ESA GNC Conference Papers Repository

Reaction wheel performance - some experience with analysis, testing and flight operations
R. Seiler, F. Liebold, T. Haefner
Presented at:
Salzburg 2017
Full paper:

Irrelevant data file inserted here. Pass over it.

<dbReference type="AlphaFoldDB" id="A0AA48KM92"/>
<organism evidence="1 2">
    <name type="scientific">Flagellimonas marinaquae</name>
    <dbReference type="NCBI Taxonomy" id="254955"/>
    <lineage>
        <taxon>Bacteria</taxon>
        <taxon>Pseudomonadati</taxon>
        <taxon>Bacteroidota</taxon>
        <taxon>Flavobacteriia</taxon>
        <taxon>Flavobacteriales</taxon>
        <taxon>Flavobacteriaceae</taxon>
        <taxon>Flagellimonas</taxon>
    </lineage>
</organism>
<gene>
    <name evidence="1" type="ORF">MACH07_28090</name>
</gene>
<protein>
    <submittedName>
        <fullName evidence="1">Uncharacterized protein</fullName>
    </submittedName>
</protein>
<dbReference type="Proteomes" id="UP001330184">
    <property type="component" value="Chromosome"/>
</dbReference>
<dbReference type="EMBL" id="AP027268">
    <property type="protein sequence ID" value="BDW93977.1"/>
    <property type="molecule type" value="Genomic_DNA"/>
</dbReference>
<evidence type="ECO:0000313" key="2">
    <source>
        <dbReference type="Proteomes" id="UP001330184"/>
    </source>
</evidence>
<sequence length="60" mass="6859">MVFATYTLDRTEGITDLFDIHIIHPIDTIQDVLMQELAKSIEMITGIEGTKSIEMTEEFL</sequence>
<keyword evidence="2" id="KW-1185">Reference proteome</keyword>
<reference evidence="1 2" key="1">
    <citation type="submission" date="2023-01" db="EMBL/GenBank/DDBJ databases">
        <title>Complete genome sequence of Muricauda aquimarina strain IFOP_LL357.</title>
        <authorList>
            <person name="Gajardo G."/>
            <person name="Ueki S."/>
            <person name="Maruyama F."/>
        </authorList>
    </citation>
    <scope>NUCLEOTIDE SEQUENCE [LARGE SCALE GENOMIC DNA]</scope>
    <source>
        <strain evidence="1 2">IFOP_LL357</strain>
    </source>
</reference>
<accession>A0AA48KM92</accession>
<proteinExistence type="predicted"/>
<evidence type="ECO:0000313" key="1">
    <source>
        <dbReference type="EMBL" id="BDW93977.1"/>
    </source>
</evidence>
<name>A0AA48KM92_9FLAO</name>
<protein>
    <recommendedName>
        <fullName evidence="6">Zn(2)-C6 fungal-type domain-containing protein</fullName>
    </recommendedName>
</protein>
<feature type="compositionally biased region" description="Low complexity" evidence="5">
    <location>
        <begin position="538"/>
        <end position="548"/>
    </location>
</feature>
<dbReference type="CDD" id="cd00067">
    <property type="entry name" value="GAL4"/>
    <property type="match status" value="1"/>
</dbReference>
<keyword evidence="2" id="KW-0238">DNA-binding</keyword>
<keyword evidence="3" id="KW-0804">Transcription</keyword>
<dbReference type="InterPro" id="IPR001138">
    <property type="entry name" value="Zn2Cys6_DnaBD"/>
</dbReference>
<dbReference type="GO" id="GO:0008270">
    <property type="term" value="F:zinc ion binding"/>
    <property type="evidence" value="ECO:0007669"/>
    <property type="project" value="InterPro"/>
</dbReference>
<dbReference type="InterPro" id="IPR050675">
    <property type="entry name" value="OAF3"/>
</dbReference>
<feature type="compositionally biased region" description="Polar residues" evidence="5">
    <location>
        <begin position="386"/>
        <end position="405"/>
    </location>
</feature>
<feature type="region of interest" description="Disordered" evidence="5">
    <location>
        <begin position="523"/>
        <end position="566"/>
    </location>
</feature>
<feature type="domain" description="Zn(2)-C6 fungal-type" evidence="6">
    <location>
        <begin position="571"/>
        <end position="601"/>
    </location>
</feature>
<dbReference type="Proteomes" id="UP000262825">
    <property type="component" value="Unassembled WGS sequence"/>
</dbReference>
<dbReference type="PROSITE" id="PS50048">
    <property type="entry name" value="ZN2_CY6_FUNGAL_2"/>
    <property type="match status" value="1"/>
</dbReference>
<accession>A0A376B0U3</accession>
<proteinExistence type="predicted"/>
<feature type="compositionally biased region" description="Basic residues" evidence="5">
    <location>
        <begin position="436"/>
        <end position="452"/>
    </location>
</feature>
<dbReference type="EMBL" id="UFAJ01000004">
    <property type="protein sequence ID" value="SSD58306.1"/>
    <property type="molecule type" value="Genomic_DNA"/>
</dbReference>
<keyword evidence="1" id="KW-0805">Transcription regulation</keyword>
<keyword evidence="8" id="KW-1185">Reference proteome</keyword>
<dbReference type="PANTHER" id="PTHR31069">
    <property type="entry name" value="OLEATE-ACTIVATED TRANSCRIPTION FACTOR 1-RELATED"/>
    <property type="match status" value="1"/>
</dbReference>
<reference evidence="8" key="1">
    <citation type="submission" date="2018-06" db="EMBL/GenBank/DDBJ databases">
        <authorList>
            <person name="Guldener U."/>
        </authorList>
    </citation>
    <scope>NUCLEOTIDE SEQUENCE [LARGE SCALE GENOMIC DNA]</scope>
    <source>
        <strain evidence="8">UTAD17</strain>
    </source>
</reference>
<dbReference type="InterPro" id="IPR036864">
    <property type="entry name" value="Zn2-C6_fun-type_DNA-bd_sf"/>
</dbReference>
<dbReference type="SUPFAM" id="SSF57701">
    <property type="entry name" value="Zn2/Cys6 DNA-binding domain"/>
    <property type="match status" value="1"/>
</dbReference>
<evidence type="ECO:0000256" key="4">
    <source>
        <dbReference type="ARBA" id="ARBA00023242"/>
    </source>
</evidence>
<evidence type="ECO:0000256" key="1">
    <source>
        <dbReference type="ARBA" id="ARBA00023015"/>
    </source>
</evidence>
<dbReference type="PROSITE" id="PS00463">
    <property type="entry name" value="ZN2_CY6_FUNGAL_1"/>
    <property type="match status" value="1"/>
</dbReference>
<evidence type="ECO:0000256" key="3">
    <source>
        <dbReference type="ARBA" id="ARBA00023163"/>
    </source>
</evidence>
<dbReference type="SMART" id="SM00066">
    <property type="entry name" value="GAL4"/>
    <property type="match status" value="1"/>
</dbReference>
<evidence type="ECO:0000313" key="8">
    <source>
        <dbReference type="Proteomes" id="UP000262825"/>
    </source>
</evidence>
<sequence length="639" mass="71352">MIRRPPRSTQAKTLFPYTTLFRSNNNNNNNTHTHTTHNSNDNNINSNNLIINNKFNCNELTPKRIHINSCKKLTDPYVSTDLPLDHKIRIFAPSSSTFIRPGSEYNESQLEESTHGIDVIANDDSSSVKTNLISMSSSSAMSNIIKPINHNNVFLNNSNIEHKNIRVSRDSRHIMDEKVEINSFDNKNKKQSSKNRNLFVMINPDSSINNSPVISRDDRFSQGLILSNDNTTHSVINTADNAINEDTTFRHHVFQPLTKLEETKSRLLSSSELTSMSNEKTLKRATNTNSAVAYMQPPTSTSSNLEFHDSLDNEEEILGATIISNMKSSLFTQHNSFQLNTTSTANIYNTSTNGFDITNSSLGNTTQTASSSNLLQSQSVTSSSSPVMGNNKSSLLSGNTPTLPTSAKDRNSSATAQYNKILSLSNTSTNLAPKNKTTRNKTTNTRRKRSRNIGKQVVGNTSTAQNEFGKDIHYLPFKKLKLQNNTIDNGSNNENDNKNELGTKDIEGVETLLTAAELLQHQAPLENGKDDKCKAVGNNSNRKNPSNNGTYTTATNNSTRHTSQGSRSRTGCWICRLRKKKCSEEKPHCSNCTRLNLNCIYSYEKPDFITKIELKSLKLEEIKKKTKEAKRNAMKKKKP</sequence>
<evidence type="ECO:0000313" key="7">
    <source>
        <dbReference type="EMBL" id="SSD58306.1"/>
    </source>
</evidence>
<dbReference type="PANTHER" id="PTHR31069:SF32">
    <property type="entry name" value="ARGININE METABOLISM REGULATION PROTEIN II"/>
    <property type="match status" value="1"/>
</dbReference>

The long-term stability of reaction wheel performance has become a key factor for the success of many space missions. Over the last years, various investigations on particular features of reaction wheels for ESA spacecraft have been pursued at the European Space Research and Technology Centre (ESTEC) in cooperation with the European Space Operations Centre (ESOC) and industrial partners.Such investigations are often based on three main elements: (1) Modelling and simulation of the relevant operating principles and underlying physical effects (2) Hardware test activities on ground, with special attention to the post-processing of the test data and the correlation of simulation and test results (3) Analysis of in-flight telemetry data for routine monitoring of the equipment (and with special effort in the frame of anomalous behaviour) The paper will elaborate on above main elements via several typical examples: Reaction wheel performance modelling and simulation has considerably advanced on the basis of modern software tools and a more detailed correlation of simulation results with test data at component, subassembly and equipment level. In this context, the torque behaviour of ball bearing systems for flywheel suspension and electro-magnetic effects associated with reaction wheel drive motors will be specifically addressed. For the INTEGRAL spacecraft of ESA, a dedicated reaction wheel test as currently being performed in the ESTEC laboratories. As primary objective, more confidence shall be built up regarding the tolerance of reaction wheels against long-term operation at low speed and a high number of speed reversals. The hardware test activities also comprise micro-disturbance/micro-vibration characterisation on a regular basis, in the closer sense of non-intrusive health and condition monitoring. On the ROSETTA and XMM-NEWTON spacecraft, the stability and evolution of the reaction wheels' friction torque has been monitored over many years. Because of some irregularities of the friction torque, several attempts of bearing relubrication were conducted. Also in this conjunction, the paper will emphasise some key points for health and condition monitoring in flight as well as potential interventions on reaction wheel operation, aiming at performance recovery & stabilisation.